Vulcanised rubber is the result of a process of adding sulfur and additives to natural rubber to give it extra strength and durability. So, what additional qualities does vulcanised rubber possess?
The vulcanisation process shrinks the rubber but allows it to keep its original shape. It also makes it tougher and less likely to deform under pressure. Benefits of using vulcanised rubber include:
- Less moisture absorption
- Ability to revert to original shape after stretching
- Additional resilience
- Resistant to oxidation and abrasion
- Strong electrical insulation
- Able to withstand organic solvents
As we can see, the benefits of vulcanised rubber are many and this explains why it is used in so many different products. Here are just some of the places where you can find vulcanised rubber:
- Soles of footwear
- Rubbers (stationery)
Rubber has long been a part of the human experience. From the earliest ancient days of the Olmecs in Mexico tapping rubber trees to the tyres on our vehicles, there have been thousands of years of development and refinement and vulcanised rubber has played a large part in this story.
Vulcanised rubber is extensively used for insulating electrical cables and wires, as well as in electrician’s gloves and power transmission. It is also found in rubber bands, tubing in vehicles and aircraft, on bicycles and printing rollers. This versatile material has so many different applications!
The process for making vulcanised rubber is a multi-step one. Rubber is initially placed into a bath of sulfur and various additives. These additives could include a pigment to add colour or an enzyme to speed up the vulcanising process. After this step, the rubber is moulded into its desired shape, which could be anything from tubing to shoe soles. It is hard to mould so it is done immediately after being submerged in the sulfur and additive mix. For more details on Meadex Rubber Moulding, visit a site like Meadex. This company provides a wide range of Meadex Rubber Moulding services.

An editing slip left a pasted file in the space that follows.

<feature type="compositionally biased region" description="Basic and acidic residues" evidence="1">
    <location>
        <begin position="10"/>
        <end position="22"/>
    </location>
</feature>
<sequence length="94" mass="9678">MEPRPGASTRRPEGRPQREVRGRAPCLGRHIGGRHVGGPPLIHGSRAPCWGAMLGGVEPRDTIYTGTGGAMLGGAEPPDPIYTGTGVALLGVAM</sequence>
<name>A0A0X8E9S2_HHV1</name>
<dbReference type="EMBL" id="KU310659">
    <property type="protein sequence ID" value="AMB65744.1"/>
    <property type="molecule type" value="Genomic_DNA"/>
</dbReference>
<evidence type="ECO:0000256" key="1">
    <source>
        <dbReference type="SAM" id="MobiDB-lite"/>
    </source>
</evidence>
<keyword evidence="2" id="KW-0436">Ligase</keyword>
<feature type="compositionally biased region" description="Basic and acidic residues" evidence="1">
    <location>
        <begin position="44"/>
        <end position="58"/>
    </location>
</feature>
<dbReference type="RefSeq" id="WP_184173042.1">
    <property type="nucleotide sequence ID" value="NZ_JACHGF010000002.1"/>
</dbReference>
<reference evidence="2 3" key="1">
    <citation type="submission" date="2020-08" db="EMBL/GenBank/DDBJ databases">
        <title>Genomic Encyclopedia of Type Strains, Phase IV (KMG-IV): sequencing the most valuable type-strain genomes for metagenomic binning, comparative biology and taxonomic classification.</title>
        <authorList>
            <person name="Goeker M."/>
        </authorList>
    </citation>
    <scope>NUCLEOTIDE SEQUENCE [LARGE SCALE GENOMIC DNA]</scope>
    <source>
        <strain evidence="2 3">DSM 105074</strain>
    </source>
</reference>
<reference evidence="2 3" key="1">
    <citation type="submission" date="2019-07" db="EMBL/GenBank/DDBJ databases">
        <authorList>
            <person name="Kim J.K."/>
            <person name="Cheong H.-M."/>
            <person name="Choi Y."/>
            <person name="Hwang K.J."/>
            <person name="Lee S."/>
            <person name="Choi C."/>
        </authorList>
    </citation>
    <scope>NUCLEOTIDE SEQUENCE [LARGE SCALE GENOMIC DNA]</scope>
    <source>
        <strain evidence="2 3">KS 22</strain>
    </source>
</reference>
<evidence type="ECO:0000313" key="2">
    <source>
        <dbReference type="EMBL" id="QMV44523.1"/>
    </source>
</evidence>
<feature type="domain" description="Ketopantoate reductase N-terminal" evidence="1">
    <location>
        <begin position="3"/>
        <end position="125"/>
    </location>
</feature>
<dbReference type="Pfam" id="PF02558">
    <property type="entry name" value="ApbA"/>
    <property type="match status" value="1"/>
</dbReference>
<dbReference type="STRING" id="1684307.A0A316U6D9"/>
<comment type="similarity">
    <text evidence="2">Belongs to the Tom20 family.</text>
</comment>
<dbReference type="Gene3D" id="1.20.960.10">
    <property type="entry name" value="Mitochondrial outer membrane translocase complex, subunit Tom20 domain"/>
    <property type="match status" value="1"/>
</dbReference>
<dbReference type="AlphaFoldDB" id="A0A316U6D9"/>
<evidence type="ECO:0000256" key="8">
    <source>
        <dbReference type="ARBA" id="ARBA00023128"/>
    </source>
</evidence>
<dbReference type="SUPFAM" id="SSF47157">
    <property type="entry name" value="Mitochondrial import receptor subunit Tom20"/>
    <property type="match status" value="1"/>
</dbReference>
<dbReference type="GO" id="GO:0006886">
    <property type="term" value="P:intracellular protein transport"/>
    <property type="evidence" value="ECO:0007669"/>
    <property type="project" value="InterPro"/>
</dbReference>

Once the moulding has taken place, the vulcanised rubber is baked in a hot oven. The sulfur alone can vulcanise the rubber but by adding heat, the process is sped up and results are improved. The heat required in the chamber is between 300 and 400 degrees Fahrenheit and once this is complete, the moulded rubber is left to cool.
The benefit of using vulcanised rubber over natural rubber is that it has far greater strength and elasticity. It can be stretched much further before suffering any deformation. It is also more resistant to abrasion and is an all-round tougher and more elastic option than natural rubber by up to as much as ten times.
The name ‘vulcanisation’ is an odd one and many wonder where it originated. Vulcan was the Roman god of fire, including volcanoes, metalworking, forges and deserts. So, now it becomes clear that the name was applied due to the adding of sulfur and heat that is employed during the process.